Post by hembryguitars on May 20, 2005 14:13:23 GMT -5
You all seem to be the goto guys for these kinds of questions. I have the Seymour Duncan STL-2 tapped version (red white and black leads) and I have the 'T' Model Megaswitch (3 way). I don't want to use any extra switches or push/pull pots. What all is possible with this combo? Thanks. And thanks for all of the help in the past too!
A nice simple setup! It looks like you have a pickup with two sounds (full single coil and tapped single coil), and a versatile three position switch, with two poles. That gives you an extra switch postion to do something with. Possible ideas that I can think of for the third position are:
1. a custom, fixed, tone control arrangement to give a high cut (but different to the basic tone control, say at a higher frequency), or maybe a low cut as well to emphasise mid frequencies. or,
2 A volume and tone bypass that cuts the pots out of the circuit, for a slighty different tone, but also for use in quickly switching to max volume for a lead solo, without having to turn the knobs.
See what other ideas people come up with, and give us your view
Here is a schematic for the vol/tone bypass version. The extra flourish of blue capacitors and resistors across the output side of the switch is to control 'switch pop'. Guesstemated values would be 100pF and 10M Ohms for these. They might not be needed, depending on the switch, and they could then be omitted.
I see the SD site has an 'untapped' Esquire diagram, with a 3-position switch which seems to be used for volume control only / volume plus tone pot / volume plus high and low cut filter. If you wanted to go with the other option (ie ratherr than the circuit above), some of that could be incorporated.
Post by hembryguitars on May 21, 2005 1:26:41 GMT -5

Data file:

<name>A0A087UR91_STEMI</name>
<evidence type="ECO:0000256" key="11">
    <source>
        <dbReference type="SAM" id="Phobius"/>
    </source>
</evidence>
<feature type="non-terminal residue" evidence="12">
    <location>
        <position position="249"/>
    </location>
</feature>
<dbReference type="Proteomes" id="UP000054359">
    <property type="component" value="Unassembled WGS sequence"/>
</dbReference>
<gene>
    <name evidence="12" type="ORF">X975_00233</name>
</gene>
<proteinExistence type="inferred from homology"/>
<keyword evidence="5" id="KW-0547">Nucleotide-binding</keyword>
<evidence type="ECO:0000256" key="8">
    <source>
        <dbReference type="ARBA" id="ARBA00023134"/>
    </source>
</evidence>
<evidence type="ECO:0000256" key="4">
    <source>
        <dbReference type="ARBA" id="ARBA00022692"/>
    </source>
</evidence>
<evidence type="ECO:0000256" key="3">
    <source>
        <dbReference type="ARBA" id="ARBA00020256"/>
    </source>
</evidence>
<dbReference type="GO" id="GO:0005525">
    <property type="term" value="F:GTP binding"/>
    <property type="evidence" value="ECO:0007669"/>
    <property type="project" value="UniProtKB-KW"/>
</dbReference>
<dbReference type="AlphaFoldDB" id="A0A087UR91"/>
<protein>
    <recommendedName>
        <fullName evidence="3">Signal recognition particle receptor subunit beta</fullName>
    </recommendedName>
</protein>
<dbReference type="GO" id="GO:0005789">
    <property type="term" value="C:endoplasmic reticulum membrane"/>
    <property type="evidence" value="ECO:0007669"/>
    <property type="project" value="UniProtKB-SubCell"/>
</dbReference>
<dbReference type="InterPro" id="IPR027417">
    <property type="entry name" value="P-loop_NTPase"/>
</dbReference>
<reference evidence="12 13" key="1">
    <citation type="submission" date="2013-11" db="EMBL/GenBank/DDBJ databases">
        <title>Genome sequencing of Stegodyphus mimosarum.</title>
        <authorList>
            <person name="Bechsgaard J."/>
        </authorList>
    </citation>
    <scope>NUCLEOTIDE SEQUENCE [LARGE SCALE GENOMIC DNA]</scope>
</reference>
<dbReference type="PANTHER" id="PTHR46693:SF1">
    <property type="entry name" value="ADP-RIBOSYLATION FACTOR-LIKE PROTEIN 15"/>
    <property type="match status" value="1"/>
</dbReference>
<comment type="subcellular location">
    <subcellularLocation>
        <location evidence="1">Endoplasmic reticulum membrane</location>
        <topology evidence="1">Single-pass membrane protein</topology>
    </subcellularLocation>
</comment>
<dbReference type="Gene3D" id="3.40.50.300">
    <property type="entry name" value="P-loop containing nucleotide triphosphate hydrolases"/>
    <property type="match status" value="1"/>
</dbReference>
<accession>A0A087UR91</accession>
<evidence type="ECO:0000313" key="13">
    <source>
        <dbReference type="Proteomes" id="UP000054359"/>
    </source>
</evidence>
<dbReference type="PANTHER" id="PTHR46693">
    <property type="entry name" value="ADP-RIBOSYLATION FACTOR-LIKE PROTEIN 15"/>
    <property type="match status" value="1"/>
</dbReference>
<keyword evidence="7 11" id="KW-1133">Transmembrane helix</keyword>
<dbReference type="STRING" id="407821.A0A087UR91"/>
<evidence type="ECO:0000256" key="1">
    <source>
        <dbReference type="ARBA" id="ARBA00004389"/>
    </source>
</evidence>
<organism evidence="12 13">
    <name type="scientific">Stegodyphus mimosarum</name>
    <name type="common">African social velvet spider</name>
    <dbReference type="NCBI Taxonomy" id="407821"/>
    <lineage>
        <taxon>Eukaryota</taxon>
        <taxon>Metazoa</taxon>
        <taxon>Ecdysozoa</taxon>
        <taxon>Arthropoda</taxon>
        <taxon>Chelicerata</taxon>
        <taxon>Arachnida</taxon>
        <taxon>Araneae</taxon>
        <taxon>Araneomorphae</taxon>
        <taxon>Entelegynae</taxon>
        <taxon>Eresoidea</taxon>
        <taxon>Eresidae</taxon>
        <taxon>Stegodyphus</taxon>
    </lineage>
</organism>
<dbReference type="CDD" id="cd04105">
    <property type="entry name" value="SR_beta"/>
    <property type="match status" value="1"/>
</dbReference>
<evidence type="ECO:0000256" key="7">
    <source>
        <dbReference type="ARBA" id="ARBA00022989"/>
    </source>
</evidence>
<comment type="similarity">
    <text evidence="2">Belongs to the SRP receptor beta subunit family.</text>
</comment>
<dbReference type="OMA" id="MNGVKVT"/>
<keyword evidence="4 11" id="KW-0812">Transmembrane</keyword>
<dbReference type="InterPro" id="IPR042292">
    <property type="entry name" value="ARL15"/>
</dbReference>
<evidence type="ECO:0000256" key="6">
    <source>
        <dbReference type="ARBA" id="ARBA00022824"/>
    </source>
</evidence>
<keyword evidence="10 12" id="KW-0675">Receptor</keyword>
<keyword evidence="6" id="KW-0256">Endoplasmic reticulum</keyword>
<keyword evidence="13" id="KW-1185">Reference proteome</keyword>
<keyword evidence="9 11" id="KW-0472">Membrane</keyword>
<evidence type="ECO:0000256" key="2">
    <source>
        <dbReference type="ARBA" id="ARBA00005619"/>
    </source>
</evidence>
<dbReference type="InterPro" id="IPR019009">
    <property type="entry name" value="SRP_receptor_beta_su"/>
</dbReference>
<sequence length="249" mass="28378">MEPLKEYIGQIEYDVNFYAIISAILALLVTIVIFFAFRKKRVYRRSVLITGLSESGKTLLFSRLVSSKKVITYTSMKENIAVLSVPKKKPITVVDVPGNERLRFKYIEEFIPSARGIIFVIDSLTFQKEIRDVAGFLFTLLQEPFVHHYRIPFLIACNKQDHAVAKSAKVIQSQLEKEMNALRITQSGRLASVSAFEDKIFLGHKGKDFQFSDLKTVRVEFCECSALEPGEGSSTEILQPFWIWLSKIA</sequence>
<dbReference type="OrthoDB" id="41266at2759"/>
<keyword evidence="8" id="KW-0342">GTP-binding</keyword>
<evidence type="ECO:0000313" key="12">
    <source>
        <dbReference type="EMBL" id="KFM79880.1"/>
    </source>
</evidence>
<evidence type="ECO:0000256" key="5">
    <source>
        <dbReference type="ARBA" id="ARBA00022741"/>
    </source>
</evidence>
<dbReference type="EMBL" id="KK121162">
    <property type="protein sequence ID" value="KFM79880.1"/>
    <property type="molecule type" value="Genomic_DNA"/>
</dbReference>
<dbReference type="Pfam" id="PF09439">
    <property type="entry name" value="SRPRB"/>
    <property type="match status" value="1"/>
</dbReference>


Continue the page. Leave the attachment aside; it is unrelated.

Thank you for the schematic. Even with all of the guitars I've built, I have never used a mega switch. I guess I should have just asked what wires go where ;D . There are a black red and white wire from the pickup and there a numbered 1-8 and a ground on the switch. If you could spell it out for me like: 1=red from pickup 2=to volume 3=to output jack etc. This is for a customer's guitar and I just want to make sure I get it right. Thanks so much.
Is that the right switch? Looks like 4 and 8 are the poles, with 4 connecting to 1, 2, 3 and 8 connecting to 5, 6, 7. You should check this though with a multimeter and/or by looking at the switch contacts, especially since its for your customer, then label the diagram
As for the pup, black goes to ground, and Im assuming the red is the tap, as Ive shown on the schematic.
Post by hembryguitars on May 21, 2005 11:57:02 GMT -5
That is the very same switch. I guess what I'm having the problem with is how does it bypass the pots? Do I just run another line straight from the switch to the output? I'm assuming the switch is basically a double pole triple throw? I don't know how something so simple has me so confused. Thanks for walking me through this, Scott.
Yes, Im assuming the switch is 2pole 3 throw, which is something you should check.
The output is wired only to one of the poles, which is the one on the right shown on the diagram. There is no direct connection from output to pots. The diagram shows the switch in the bypassed position.
To help understand, just mentally cross off the blue caps and resistors.
If you follow the switches, youll see that in the position shown, the left switch has disconnected the coil from the input side of the vol/tone controls, and the right side of the switch is connected to the pole which has a direct connection to the coil. So the volume and tone pots have no connection to the hot output of the coils. They are still connected to ground but they cant do anything.
Post by hembryguitars on May 21, 2005 17:48:29 GMT -5
Bingo! You finally got it through. Thank you so much! George will be happy. This is the second project he's having me do. His first was a doubleneck Esquire/Tele www.hembryguitars.com/twincaster.htm which was simple to wire. We just used a 5way.
Thats great Scott! and I love your Twincaster. I play a Shergold (just one neck), but they were most famous for their twin necks. If you want to compare notes, check out www.shergold.co.uk for all the details including circuits.